Stephen Burgard, Northeastern Journalism School Director, Dies
Stephen D. Burgard, the director of the Northeastern University School of Journalism died earlier this week while on sabbatical, school officials announced Tuesday.
Bruce Ronkin, interim dean of Northeastern’s College of Arts, Media and Design, addressed the community in an email expressing his “deep sadness” with the passing of Burgard, according to The Boston Globe. Ronkin did not offer any more details on how or when Burgard, 66, passed but wrote of Burgard’s imprint on the school and larger Northeastern community.
Burgard joined the Northeastern faculty in 2002 after a decorated career of 26 years as a reporter and editor. From 1990 to 2002, Burgard worked as a member of the editorial board at the Los Angeles Times where he contributed to the newspaper’s coverage of the Rodney King trial and the “Pulitzer Prize-winning coverage of the 1994 Northridge earthquake,” reported The Boston Globe.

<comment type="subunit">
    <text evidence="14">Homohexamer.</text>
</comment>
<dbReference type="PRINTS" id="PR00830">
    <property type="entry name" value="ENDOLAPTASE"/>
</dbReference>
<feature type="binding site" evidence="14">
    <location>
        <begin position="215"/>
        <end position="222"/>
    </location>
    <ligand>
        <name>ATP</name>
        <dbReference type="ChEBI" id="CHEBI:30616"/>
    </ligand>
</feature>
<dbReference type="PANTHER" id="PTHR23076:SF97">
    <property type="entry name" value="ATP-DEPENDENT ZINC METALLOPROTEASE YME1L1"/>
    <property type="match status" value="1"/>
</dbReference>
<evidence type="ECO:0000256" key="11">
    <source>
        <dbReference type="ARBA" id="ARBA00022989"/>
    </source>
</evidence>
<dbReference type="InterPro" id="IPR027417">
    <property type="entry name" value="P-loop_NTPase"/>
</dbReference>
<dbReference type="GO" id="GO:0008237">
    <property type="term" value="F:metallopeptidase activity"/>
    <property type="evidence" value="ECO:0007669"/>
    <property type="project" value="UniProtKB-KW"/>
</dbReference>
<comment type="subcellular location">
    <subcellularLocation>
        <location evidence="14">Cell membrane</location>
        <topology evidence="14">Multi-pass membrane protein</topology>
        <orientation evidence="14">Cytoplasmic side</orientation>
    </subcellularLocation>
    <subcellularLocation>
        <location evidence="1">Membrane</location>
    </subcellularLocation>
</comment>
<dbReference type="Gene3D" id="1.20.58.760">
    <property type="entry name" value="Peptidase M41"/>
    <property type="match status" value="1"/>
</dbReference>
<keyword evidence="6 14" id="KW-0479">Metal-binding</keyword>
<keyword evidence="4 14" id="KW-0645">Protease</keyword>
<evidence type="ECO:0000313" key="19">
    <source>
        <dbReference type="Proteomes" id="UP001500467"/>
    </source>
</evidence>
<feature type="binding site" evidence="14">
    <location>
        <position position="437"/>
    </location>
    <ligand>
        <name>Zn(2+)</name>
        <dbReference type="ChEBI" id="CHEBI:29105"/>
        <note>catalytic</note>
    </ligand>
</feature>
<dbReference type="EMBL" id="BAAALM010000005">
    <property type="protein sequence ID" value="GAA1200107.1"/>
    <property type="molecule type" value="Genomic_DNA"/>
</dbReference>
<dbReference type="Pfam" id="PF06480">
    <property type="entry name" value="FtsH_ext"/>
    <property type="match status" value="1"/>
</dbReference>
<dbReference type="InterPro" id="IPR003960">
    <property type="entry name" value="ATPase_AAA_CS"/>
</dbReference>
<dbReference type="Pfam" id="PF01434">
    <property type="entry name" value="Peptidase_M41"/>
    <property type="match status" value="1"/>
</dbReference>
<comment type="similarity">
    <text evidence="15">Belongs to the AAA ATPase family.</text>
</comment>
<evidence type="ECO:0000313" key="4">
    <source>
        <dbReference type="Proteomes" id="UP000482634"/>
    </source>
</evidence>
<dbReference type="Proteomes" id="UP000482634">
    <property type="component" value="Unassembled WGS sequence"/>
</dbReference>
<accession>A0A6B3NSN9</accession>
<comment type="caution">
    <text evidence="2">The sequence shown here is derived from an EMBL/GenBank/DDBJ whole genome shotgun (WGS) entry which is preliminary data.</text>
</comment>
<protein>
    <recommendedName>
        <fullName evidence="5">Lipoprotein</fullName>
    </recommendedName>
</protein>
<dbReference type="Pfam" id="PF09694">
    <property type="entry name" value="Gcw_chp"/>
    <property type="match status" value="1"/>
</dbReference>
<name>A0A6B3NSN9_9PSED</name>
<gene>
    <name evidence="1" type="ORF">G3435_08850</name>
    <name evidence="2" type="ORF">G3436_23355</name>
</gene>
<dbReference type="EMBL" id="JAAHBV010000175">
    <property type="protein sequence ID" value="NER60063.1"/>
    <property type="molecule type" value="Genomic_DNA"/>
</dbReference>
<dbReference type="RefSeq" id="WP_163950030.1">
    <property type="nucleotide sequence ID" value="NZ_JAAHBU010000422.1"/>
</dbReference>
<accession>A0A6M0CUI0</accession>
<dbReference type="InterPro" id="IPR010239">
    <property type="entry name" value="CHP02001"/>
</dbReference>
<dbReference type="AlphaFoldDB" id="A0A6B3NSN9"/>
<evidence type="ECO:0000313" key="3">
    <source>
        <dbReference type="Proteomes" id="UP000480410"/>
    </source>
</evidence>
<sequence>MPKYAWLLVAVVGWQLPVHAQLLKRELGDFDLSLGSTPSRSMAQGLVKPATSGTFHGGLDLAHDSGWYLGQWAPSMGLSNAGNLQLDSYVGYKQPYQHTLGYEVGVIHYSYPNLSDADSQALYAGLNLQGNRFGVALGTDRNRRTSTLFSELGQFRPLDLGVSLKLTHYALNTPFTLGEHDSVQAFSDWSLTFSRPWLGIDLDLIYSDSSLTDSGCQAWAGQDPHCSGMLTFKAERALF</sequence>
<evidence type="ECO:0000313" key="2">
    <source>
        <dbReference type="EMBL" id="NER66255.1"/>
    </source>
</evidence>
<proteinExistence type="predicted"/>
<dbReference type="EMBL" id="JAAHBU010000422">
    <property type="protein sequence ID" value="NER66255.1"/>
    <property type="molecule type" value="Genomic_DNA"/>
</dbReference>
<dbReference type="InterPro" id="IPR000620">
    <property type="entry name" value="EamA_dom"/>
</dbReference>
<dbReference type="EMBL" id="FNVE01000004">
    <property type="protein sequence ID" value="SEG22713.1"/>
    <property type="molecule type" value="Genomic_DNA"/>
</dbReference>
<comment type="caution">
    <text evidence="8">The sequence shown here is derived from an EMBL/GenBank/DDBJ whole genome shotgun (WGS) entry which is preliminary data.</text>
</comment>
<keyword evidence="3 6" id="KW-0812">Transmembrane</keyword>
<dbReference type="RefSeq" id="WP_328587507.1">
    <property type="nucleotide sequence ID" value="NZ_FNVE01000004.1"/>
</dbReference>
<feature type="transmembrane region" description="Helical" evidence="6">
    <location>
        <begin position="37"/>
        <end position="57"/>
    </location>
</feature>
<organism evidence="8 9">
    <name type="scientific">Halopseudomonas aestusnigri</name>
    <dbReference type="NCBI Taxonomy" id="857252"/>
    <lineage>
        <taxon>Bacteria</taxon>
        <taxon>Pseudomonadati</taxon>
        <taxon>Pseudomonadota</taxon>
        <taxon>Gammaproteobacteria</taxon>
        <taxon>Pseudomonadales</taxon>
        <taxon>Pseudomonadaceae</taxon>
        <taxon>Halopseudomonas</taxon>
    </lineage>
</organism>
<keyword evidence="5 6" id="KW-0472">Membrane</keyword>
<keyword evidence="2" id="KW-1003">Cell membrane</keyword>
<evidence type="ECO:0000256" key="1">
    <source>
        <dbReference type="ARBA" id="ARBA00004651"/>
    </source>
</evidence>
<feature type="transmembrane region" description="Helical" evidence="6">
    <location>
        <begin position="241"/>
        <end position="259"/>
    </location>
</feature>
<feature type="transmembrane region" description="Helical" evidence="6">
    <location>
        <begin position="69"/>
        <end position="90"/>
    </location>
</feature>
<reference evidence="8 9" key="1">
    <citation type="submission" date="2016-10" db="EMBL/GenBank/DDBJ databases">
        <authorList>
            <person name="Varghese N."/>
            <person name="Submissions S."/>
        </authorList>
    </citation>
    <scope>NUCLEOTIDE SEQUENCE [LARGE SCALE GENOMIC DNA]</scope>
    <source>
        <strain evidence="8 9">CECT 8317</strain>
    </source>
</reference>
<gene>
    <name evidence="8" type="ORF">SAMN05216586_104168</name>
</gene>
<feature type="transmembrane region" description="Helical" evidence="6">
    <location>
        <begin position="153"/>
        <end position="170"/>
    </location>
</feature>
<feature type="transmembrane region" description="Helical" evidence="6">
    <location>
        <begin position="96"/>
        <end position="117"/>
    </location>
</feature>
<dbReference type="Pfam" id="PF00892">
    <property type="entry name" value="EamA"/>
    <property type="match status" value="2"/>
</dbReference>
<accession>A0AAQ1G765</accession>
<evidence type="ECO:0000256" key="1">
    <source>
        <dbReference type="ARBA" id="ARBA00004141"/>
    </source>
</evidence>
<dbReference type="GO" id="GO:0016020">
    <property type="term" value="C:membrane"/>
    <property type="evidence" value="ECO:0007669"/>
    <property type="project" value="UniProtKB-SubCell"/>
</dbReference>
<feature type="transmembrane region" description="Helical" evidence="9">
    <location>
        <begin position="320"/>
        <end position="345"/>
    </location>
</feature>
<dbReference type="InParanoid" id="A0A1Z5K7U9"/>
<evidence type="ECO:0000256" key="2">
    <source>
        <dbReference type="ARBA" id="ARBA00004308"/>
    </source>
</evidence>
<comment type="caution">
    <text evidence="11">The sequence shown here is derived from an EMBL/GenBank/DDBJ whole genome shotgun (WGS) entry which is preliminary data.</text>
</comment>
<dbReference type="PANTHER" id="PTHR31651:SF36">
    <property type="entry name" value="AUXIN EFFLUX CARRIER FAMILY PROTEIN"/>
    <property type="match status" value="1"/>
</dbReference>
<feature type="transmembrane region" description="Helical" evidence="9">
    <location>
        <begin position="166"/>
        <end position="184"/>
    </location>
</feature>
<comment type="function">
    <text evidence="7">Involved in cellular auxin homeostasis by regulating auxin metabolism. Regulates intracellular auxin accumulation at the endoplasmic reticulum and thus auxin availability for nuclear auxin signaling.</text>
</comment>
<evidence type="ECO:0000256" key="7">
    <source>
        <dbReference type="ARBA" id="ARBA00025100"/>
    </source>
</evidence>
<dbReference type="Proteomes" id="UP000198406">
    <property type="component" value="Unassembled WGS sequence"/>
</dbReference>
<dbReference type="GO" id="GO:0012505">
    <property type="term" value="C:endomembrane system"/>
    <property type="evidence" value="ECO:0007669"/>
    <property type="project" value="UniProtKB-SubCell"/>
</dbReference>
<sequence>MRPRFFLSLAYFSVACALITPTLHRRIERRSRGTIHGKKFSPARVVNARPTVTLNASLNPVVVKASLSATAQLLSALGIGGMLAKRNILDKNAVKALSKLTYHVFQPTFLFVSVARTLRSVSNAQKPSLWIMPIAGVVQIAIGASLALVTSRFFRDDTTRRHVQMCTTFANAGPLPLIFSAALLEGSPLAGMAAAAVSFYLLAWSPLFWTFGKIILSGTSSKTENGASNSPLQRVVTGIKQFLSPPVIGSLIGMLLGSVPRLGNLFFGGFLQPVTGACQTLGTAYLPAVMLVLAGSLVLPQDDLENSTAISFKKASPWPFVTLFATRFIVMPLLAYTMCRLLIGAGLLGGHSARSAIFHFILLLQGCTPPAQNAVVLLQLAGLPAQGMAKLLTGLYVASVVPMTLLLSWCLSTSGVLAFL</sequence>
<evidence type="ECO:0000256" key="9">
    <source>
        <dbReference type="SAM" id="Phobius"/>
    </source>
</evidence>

“He was a vital part of our community, and he will be dearly missed,” Ronkin wrote in his letter to students and alumni. “I hope that we can draw strength from each other and from the larger Northeastern community.”
Dan Kennedy, the acting director of the journalism program at Northeastern, spoke to The Boston Globe saying that Burgard was on sabbatical for the fall term but planned on returning as director of the program in January. Kennedy credited Burgard with helping transition the journalism school to a more digitally focused program to meet the needs of the changing profession.
“We saw the interest was there,” Burgard said in an interview last year with New England Newspaper & Press Association last year, referencing the shifted focus towards digital journalism. “Now we have moved toward requiring multimedia courses in the whole curriculum.
He continued to explain, “we began by recognizing that the Internet was here to stay, and then began making changes.”
The journalism school at Northeastern is regularly listed as one of the best in the country partly due to their commitment to matching students with employers to gain “real-world reporting experience.”
Burgard leaves behind three adult children.
“He [was] kind of a big, blustery guy, but he [was] also somebody who clearly cared about the people he worked with,” Kennedy said to The Boston Globe. “He was more than a mentor. He was a friend.”
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